Tuesday, February 15, 2011

M-ole, M-ole, M-ole, M-ole, Feeling Hot, Hot Hot

Sure, we all love chocolate in its traditional forms, when it is usually presented as a sweet.  But no discussion of chocolate would be complete without a mention of mole sauce, which is generally considered the national dish of Mexico.

The history of the dish is disputed.  Some claim it was 'necessity is the mother of invention', in which 16th C. Mexican nuns, whose cupboard was bare, frantically prepared a  meal for a visiting archbishop with the ingredients on hand.  They ground various spices, chilis and chocolate, simmered the mixture for hours, killed the only animal on hand, which happened to be a turkey and roasted the bird with the makeshift sauce.  The bish loved it and mole was born.

Another account credits the Aztecs with inventing the dish.  Believing that the European conquistadores were divine apparitions, they served them a feast laden with chocolate, which was then considered sacred.  Others historians disagree, claiming that this would be the Christian equivalent of making veal marsala with sacramental wine.

Whatever the heritage,  mole is here to stay.   Candidly, people tend to love it or hate it.  But we think the haters simply haven't had good mole.  When done properly, it rivals the most complex and sophisticated of dishes; think of a Thai or Indian curry with deep layers of flavor, or a perfectly executed French Bordelaise.  We suggest sampling it at 12th St Cantina; their chicken mole is muy bueno.   Alternatively, the Cantina sells prepared mole for the time-strapped or novice cooks among us.     If you are inclined to make your own, here's an easy version:

Easy Mole Sauce (makes enough to serve 4-6)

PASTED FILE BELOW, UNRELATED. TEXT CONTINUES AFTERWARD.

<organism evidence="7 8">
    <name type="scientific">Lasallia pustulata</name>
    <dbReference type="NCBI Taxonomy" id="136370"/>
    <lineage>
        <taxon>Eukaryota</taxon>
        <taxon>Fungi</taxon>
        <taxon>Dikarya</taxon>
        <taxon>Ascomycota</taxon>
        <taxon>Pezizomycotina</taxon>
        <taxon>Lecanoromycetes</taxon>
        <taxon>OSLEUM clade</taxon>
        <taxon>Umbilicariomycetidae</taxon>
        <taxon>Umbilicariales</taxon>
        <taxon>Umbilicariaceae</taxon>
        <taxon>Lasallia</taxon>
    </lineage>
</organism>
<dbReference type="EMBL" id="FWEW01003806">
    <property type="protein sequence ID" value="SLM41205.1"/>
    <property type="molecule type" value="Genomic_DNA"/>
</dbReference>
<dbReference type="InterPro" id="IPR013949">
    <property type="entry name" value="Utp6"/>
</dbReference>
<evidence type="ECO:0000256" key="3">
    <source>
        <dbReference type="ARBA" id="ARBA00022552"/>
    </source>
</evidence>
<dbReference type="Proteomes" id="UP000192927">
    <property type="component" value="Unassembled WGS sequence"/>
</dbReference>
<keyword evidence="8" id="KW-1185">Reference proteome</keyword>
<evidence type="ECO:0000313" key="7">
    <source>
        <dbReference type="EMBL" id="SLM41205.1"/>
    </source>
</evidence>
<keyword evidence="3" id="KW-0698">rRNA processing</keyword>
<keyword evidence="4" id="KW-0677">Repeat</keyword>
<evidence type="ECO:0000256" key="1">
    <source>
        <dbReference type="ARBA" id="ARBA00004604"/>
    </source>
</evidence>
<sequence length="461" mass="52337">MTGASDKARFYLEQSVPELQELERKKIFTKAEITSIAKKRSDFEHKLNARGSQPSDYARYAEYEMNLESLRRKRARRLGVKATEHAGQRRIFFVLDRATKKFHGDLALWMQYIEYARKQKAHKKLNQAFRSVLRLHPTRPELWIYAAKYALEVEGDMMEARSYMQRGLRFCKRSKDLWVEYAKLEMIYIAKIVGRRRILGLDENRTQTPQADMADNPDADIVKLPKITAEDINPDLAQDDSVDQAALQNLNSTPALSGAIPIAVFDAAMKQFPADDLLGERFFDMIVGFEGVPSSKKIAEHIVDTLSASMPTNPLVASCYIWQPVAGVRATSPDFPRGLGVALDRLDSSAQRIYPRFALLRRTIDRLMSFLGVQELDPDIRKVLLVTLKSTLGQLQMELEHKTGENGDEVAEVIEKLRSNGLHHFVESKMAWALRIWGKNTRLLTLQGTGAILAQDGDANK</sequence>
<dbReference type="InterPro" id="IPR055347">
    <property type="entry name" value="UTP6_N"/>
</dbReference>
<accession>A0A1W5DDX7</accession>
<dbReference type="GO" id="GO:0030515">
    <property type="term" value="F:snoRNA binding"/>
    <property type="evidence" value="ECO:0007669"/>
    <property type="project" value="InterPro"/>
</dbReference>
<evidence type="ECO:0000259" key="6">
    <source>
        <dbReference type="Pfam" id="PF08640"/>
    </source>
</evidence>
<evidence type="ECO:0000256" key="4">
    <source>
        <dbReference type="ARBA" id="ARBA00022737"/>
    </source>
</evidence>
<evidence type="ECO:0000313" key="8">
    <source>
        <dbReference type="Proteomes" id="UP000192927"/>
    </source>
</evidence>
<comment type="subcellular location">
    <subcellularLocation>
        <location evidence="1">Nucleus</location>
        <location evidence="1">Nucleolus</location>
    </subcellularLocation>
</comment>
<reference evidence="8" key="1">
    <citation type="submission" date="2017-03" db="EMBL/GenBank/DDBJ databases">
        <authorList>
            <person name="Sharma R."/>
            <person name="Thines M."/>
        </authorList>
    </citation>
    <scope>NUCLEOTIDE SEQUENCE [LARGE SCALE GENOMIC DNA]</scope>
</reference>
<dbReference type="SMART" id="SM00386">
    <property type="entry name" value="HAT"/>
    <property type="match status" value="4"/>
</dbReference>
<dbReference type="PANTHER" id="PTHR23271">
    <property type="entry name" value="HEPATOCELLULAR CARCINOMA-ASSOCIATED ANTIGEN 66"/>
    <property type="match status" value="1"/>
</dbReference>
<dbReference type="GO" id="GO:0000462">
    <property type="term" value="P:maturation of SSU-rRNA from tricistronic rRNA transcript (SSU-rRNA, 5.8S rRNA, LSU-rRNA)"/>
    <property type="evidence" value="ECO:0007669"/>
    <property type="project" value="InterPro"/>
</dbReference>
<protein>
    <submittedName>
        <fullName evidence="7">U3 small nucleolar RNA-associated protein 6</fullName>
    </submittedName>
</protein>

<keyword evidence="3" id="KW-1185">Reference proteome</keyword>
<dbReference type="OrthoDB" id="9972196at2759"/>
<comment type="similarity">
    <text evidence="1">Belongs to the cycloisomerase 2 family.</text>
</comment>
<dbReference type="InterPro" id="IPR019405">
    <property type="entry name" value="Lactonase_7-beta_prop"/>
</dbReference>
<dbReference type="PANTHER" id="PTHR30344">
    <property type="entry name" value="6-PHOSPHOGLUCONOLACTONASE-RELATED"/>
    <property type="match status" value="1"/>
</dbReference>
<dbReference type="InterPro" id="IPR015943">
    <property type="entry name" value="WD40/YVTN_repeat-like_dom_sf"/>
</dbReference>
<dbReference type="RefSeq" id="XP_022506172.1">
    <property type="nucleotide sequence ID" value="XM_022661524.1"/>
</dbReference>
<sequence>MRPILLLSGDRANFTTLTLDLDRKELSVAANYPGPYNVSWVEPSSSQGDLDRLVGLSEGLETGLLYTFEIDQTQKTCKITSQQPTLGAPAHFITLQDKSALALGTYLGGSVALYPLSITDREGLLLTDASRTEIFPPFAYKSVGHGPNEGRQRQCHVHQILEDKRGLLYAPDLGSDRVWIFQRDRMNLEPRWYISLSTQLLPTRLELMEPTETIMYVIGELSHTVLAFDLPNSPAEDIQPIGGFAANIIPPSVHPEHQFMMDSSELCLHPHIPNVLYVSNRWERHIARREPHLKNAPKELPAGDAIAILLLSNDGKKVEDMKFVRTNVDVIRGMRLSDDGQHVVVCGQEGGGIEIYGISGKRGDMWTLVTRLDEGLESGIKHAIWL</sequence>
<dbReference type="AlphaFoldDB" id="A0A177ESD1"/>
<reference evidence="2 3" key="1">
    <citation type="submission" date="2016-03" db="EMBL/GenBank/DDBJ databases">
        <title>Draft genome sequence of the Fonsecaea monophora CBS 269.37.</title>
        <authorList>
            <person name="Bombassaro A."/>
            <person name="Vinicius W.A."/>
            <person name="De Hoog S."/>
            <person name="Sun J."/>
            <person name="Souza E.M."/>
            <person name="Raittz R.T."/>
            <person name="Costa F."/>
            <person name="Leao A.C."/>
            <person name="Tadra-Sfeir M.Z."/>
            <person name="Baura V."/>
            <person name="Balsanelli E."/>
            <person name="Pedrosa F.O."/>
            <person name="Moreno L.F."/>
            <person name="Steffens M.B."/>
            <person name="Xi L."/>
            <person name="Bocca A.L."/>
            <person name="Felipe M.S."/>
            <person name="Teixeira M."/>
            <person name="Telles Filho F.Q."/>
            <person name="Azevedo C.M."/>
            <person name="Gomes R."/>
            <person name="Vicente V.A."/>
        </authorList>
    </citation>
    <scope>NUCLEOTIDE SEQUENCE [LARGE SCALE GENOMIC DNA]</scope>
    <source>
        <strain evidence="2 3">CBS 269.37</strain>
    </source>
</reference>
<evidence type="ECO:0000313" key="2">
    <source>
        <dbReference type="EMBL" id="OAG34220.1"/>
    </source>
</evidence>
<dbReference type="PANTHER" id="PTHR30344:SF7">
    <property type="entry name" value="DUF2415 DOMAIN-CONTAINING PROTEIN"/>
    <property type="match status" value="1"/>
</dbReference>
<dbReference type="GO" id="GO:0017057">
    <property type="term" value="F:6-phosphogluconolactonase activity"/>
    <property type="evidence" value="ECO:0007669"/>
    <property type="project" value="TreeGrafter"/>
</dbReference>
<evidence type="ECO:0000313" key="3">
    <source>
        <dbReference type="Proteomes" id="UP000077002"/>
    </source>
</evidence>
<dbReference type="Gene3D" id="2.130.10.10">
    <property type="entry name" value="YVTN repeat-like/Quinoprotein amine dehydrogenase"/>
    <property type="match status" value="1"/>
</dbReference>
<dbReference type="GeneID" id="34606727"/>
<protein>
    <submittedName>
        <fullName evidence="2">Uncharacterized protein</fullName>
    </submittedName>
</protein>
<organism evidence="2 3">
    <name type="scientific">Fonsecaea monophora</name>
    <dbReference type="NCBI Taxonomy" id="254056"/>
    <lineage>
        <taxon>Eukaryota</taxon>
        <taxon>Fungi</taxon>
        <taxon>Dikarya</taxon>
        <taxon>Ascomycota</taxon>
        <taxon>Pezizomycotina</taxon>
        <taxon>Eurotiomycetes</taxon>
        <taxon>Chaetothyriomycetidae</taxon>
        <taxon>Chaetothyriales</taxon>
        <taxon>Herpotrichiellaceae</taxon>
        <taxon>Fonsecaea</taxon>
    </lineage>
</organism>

• 3 cups chopped onion
  • 3 tablespoons vegetables oil
  • 1/2 teaspoon coriander seeds
  • 1/2 teaspoon aniseed
  • 3 tablespoons chili powder
  • 2 teaspoons sugar
  • 3/4 teaspoon cinnamon
  • 1/8 teaspoon ground cloves
  • 2 tablespoons unsweetened cocoa powder
  • 2 tablespoons peanut butter
  • 2 to 3 cups chicken broth
  • 1-pound can tomatoes, drained and chopped
  • 2 tablespoons raisins
  • 3 garlic cloves, minced and mashed to a paste with 3/4 teaspoon salt
  • 1 teaspoon sesame seeds

In a large heavy skillet sauté the onion in the oil over moderately high heat, stirring, until it is golden brown. In a mortar with a pestle (or spice grinder) crush the coriander seeds and the aniseed, stir them into the onion mixture with the chili powder, the sugar, the cinnamon, and the cloves, and cook the mixture over moderate heat, stirring, for 1 minute. Stir in the cocoa powder, the peanut butter, 2 cups of the broth, the tomatoes, the raisins, the garlic paste, and salt to taste and simmer the sauce, uncovered, stirring occasionally, for 20 minutes.    In a blender or food processor purée the sauce in batches, adding the remaining broth as necessary to thin it to the desired consistency.   Coat skilled with thin film of oil, and heat.  Add chicken or fish and sear quickly to seal in juices.  Transfer the sauce to the skillet, cover and simmer the mixture on low,  15 minutes for fish, 30 for chicken. Serve  over rice if desired, sprinkled with the sesame seeds.

Forgive us, but we couldn't help ourselves....

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